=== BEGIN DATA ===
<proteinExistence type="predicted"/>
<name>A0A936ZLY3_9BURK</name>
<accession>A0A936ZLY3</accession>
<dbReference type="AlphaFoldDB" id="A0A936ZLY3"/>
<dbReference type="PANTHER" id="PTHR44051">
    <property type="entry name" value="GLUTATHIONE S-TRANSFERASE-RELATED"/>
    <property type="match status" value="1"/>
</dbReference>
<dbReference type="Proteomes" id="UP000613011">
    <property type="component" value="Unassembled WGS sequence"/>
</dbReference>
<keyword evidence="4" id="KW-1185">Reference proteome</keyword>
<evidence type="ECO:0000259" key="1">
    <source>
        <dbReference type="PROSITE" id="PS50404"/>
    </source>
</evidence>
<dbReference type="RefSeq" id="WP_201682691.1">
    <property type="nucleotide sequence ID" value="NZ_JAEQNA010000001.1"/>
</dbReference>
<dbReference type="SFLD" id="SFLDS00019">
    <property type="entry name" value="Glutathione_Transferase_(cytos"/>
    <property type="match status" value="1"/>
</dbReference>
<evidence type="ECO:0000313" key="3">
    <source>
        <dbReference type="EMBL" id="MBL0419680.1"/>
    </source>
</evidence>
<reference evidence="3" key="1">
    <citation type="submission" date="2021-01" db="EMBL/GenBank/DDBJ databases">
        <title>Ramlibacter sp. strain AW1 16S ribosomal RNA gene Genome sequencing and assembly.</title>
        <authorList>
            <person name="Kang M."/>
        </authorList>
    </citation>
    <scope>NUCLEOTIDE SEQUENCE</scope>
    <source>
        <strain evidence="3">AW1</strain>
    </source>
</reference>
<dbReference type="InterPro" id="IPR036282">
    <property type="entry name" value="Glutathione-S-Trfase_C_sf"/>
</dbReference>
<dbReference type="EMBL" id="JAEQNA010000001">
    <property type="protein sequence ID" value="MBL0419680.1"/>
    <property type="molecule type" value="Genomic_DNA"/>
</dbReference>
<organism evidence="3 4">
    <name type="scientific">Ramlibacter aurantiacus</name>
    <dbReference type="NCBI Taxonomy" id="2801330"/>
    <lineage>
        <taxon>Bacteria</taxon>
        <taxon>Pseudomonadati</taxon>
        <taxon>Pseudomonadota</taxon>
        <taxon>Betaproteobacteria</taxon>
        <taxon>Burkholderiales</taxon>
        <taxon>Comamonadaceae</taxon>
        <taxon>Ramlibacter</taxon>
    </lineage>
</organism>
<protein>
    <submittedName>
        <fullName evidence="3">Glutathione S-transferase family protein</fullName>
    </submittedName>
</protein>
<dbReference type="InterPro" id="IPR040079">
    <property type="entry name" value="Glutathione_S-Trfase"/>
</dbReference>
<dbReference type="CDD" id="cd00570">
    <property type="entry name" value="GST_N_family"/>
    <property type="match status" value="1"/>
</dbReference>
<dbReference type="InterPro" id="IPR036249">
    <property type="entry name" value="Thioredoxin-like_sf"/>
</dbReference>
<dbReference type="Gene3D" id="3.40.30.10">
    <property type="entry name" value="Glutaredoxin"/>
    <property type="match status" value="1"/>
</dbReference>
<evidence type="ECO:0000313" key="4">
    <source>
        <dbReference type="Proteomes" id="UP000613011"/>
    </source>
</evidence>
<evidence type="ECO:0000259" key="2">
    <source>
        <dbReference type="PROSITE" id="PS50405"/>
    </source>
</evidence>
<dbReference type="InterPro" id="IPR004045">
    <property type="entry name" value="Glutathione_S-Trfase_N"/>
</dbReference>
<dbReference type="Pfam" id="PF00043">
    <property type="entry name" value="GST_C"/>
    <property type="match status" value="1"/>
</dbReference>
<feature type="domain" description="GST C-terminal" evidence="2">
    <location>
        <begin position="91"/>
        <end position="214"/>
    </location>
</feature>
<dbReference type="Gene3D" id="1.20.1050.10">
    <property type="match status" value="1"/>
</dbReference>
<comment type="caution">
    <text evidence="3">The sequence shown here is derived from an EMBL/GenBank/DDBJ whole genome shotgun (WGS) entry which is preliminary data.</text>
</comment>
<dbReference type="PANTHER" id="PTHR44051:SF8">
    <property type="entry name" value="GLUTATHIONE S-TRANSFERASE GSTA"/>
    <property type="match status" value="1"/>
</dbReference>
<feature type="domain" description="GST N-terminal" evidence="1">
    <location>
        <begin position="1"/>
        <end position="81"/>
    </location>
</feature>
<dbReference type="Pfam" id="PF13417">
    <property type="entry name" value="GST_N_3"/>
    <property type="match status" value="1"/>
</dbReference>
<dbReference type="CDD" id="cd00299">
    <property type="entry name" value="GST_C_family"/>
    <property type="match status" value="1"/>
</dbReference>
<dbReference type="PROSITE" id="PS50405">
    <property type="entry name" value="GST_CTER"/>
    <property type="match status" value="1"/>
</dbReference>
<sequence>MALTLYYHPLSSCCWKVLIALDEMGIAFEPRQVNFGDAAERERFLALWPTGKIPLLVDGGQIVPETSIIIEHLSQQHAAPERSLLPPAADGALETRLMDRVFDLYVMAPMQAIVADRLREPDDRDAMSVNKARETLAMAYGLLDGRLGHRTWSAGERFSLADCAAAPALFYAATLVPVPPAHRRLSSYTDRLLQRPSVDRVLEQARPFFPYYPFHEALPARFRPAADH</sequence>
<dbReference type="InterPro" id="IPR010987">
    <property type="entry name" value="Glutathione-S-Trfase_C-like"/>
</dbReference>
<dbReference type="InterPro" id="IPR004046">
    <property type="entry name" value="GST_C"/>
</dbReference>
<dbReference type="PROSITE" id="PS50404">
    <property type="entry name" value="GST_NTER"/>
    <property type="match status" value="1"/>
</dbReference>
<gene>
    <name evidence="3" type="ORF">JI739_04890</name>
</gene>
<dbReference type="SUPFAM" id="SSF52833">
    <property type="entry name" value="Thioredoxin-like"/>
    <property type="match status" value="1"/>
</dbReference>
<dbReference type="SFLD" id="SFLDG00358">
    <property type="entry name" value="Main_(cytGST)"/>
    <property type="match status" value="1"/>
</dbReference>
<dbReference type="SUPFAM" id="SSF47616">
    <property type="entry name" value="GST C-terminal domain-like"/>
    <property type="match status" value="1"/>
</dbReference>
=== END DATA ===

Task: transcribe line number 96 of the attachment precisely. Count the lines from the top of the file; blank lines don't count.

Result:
    <property type="match status" value="1"/>